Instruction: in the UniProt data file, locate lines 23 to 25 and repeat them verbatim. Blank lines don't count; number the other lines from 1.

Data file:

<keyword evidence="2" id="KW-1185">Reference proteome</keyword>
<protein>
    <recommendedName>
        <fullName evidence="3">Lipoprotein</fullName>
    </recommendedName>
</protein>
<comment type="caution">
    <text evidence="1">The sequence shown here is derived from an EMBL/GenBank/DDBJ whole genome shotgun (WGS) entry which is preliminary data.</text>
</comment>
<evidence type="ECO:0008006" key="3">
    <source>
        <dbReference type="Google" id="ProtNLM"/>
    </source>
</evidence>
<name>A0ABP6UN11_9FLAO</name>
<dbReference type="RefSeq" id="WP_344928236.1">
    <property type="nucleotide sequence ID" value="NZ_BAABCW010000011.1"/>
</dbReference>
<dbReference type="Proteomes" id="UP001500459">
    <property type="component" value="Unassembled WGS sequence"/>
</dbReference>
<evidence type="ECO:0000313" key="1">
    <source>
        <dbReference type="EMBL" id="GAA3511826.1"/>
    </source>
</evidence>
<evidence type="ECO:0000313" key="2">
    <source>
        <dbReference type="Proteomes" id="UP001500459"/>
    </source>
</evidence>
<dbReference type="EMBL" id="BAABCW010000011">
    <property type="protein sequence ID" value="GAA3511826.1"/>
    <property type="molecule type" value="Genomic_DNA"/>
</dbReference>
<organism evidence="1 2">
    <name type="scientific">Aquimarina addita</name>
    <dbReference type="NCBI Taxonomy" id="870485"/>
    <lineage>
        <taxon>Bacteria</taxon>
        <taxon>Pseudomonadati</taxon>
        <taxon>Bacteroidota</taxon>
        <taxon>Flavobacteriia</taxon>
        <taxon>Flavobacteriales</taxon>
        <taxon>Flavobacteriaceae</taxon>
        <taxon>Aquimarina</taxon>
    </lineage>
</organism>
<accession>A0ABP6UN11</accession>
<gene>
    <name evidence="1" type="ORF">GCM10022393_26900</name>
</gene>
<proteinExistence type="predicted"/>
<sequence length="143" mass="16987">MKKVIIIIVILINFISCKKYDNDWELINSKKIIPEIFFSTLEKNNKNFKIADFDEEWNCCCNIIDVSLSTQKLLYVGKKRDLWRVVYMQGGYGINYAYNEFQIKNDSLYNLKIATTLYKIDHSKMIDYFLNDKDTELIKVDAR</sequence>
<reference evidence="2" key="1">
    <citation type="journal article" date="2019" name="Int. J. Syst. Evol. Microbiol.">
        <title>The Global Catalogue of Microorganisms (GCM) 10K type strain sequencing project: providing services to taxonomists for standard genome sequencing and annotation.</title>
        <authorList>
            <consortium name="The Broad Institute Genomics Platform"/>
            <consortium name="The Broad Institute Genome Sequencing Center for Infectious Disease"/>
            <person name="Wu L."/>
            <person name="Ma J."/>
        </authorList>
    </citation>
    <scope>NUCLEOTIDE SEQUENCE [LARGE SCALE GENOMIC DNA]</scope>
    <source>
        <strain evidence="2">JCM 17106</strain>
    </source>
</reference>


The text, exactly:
    <source>
        <dbReference type="EMBL" id="GAA3511826.1"/>
    </source>